Don’t walk away without a plan.

We’re getting on more conference calls today with more office staff working remotely. But too many conference calls are disorganized, don’t have a clear purpose, and might seem unnecessary to some attendees. In this post, we’ll help you get your meetings on track so you can accomplish more not just in the meeting but also as you complete the projects you’re discussing.

1. Limit meeting attendees

The more people you have in the meeting, the more it turns into a presentation the host is giving with everyone else just listening. It’s more difficult to have conversations without people talking over one another. And, it’ll be more intimidating for people to unmute and speak up, leading to long silences.

Decide who the decision makers are and meet with fewer people, then send meeting notes to everyone who needs to know what’s happening next. Be open to having one-on-one or small group discussions after the high-level call.

2. Have an agenda

Before you start any meeting, bring a bulleted list of exactly what you need to get through. Allot a certain amount of time to each item by dividing the meeting time by the number of points. Get comfortable with phrases like “we only have another 3 minutes on this topic” and “we need to wrap up on this and move on” to cut down on losing the topic at hand.

Consider emailing attendees your planned agenda ahead of time and giving them time to send you any preliminary thoughts that might change the meeting or help you keep it on track. And use the agenda to decide if a meeting is even necessary.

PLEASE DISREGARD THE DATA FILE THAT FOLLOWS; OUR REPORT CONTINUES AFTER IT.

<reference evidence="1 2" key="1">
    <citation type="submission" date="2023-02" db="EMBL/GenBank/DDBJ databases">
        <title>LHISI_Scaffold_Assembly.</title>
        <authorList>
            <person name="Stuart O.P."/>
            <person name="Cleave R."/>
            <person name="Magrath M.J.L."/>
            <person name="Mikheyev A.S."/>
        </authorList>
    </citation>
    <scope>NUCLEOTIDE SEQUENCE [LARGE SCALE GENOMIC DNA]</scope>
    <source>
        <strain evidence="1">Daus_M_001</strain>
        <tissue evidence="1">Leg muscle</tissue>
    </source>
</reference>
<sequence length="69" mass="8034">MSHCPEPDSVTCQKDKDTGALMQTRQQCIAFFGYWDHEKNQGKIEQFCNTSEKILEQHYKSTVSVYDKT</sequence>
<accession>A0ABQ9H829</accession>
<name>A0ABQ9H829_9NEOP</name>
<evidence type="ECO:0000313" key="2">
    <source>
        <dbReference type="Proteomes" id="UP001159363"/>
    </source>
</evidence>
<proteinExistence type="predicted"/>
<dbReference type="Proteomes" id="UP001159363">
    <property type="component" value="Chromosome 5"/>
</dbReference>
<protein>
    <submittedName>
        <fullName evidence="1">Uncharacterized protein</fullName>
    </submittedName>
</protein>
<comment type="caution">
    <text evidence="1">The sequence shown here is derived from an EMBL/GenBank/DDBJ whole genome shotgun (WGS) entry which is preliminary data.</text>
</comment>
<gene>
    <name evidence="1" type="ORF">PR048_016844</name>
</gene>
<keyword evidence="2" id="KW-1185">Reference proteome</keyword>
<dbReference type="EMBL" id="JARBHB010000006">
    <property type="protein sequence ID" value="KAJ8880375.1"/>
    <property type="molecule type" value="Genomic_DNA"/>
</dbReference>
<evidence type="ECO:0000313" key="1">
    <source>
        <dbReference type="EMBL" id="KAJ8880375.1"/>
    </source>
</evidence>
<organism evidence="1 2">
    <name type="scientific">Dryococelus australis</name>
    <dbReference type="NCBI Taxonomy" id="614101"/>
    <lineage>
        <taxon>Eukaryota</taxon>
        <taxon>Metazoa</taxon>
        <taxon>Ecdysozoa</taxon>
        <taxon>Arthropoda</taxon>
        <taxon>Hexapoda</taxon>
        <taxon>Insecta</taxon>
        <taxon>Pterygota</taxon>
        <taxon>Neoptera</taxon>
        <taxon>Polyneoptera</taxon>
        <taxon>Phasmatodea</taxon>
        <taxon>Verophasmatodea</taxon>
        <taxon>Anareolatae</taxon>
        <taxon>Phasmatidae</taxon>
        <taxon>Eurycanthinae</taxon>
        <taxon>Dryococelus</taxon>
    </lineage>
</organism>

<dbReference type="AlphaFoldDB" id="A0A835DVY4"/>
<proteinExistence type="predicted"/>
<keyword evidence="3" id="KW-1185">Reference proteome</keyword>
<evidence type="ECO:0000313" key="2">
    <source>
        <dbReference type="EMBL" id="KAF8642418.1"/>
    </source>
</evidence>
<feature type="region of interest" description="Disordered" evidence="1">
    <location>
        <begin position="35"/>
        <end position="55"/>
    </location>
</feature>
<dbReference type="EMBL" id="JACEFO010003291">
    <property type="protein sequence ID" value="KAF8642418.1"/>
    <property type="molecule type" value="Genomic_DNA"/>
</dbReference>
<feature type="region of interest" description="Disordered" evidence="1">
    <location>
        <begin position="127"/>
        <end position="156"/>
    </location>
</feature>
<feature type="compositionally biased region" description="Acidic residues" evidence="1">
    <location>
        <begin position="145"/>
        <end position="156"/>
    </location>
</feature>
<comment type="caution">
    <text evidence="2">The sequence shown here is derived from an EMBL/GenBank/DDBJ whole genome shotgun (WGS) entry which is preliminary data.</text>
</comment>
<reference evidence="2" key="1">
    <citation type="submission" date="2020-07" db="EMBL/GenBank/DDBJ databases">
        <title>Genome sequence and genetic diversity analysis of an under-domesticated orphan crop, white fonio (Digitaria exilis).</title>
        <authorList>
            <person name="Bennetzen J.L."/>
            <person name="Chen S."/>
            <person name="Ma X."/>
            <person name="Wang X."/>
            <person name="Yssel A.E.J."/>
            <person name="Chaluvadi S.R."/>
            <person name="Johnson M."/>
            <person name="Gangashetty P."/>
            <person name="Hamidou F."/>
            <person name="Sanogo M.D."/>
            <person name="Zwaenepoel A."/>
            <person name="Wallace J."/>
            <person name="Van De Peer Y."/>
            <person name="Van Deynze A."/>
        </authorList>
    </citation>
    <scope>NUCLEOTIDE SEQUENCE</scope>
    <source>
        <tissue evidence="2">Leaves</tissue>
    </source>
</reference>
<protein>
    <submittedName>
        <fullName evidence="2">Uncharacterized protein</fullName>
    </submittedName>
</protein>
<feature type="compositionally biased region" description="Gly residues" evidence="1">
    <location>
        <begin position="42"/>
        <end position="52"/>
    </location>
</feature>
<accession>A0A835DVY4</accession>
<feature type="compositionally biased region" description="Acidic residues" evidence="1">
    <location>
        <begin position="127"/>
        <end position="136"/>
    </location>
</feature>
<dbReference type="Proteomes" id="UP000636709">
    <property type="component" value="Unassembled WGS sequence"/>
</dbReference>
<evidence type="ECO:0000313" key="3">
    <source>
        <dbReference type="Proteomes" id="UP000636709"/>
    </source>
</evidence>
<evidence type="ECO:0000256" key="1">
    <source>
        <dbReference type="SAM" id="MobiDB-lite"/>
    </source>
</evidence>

Professional woman in home smioling and waving to conference call on laptop

3. Decide if you need to have it at all

One of the biggest complaints of office workers today is that there are too many meetings that are unnecessary or could have been quick conversations or emails. By outlining your agenda, you’ll find which questions you need answered by whom – and you can talk with them directly ahead of time to cut down on what you need to meet about. Don’t be afraid to cancel a meeting and send an email instead, sharing that you can meet if someone finds it necessary.

4. Leave with action items

Don’t wrap up a meeting until you know exactly who is on point for which items. Go through your agenda and identify the tasks that need to happen next, who will be doing them, who will be assisting or editing, and what the due dates are for review and delivery. If you leave a meeting without any action items, then the meeting might not have been as effective as you thought.

If people leave without any action items, consider if you need them to be in future meetings on the topic or if it makes sense for them to just get the recap afterwards.

5. Send a follow-up email

After the meeting, send an email to all attendees with a recap of what was discussed, what decisions were made, and why. Often, decisions are made verbally and later contested because people don’t remember the decision happening or why. Put it in writing so that you can refer to what happened and cut down on unnecessary follow-ups.